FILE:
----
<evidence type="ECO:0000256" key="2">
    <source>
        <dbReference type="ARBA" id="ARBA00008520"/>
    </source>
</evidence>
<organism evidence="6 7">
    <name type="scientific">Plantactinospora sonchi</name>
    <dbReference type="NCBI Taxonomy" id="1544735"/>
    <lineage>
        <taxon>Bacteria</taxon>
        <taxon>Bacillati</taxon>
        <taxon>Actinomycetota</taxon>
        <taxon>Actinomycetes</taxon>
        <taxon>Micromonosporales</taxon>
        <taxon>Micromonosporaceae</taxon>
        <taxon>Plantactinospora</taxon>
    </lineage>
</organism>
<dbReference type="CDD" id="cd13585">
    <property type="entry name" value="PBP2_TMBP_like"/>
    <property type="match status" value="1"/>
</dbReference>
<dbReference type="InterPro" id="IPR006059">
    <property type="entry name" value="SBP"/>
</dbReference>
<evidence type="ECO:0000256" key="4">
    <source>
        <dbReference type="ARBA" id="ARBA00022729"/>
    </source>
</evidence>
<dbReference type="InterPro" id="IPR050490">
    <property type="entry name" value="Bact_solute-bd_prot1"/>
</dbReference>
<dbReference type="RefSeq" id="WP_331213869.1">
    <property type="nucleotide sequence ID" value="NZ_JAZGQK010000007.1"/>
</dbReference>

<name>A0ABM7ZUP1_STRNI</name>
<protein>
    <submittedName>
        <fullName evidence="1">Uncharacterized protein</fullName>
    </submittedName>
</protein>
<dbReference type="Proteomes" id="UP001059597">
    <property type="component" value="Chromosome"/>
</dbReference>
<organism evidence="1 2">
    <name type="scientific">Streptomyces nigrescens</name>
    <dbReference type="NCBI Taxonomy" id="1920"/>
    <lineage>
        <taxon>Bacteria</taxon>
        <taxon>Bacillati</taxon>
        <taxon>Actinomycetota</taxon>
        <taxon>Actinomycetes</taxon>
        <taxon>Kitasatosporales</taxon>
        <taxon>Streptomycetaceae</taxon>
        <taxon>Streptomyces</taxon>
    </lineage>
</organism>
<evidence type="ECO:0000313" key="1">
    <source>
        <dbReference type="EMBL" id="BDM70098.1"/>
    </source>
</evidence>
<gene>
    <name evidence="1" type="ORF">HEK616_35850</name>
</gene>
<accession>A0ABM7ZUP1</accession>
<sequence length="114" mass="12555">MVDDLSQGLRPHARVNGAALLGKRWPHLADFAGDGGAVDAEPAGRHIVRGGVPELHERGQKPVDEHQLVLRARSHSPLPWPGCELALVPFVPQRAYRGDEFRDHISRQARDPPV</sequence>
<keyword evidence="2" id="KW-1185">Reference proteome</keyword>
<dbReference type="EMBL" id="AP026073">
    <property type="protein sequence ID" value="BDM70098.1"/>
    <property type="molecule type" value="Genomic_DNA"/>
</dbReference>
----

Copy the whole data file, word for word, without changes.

<evidence type="ECO:0000256" key="2">
    <source>
        <dbReference type="ARBA" id="ARBA00008520"/>
    </source>
</evidence>
<organism evidence="6 7">
    <name type="scientific">Plantactinospora sonchi</name>
    <dbReference type="NCBI Taxonomy" id="1544735"/>
    <lineage>
        <taxon>Bacteria</taxon>
        <taxon>Bacillati</taxon>
        <taxon>Actinomycetota</taxon>
        <taxon>Actinomycetes</taxon>
        <taxon>Micromonosporales</taxon>
        <taxon>Micromonosporaceae</taxon>
        <taxon>Plantactinospora</taxon>
    </lineage>
</organism>
<dbReference type="CDD" id="cd13585">
    <property type="entry name" value="PBP2_TMBP_like"/>
    <property type="match status" value="1"/>
</dbReference>
<dbReference type="InterPro" id="IPR006059">
    <property type="entry name" value="SBP"/>
</dbReference>
<evidence type="ECO:0000256" key="4">
    <source>
        <dbReference type="ARBA" id="ARBA00022729"/>
    </source>
</evidence>
<dbReference type="InterPro" id="IPR050490">
    <property type="entry name" value="Bact_solute-bd_prot1"/>
</dbReference>
<dbReference type="RefSeq" id="WP_331213869.1">
    <property type="nucleotide sequence ID" value="NZ_JAZGQK010000007.1"/>
</dbReference>

<name>A0ABM7ZUP1_STRNI</name>
<protein>
    <submittedName>
        <fullName evidence="1">Uncharacterized protein</fullName>
    </submittedName>
</protein>
<dbReference type="Proteomes" id="UP001059597">
    <property type="component" value="Chromosome"/>
</dbReference>
<organism evidence="1 2">
    <name type="scientific">Streptomyces nigrescens</name>
    <dbReference type="NCBI Taxonomy" id="1920"/>
    <lineage>
        <taxon>Bacteria</taxon>
        <taxon>Bacillati</taxon>
        <taxon>Actinomycetota</taxon>
        <taxon>Actinomycetes</taxon>
        <taxon>Kitasatosporales</taxon>
        <taxon>Streptomycetaceae</taxon>
        <taxon>Streptomyces</taxon>
    </lineage>
</organism>
<evidence type="ECO:0000313" key="1">
    <source>
        <dbReference type="EMBL" id="BDM70098.1"/>
    </source>
</evidence>
<gene>
    <name evidence="1" type="ORF">HEK616_35850</name>
</gene>
<accession>A0ABM7ZUP1</accession>
<sequence length="114" mass="12555">MVDDLSQGLRPHARVNGAALLGKRWPHLADFAGDGGAVDAEPAGRHIVRGGVPELHERGQKPVDEHQLVLRARSHSPLPWPGCELALVPFVPQRAYRGDEFRDHISRQARDPPV</sequence>
<keyword evidence="2" id="KW-1185">Reference proteome</keyword>
<dbReference type="EMBL" id="AP026073">
    <property type="protein sequence ID" value="BDM70098.1"/>
    <property type="molecule type" value="Genomic_DNA"/>
</dbReference>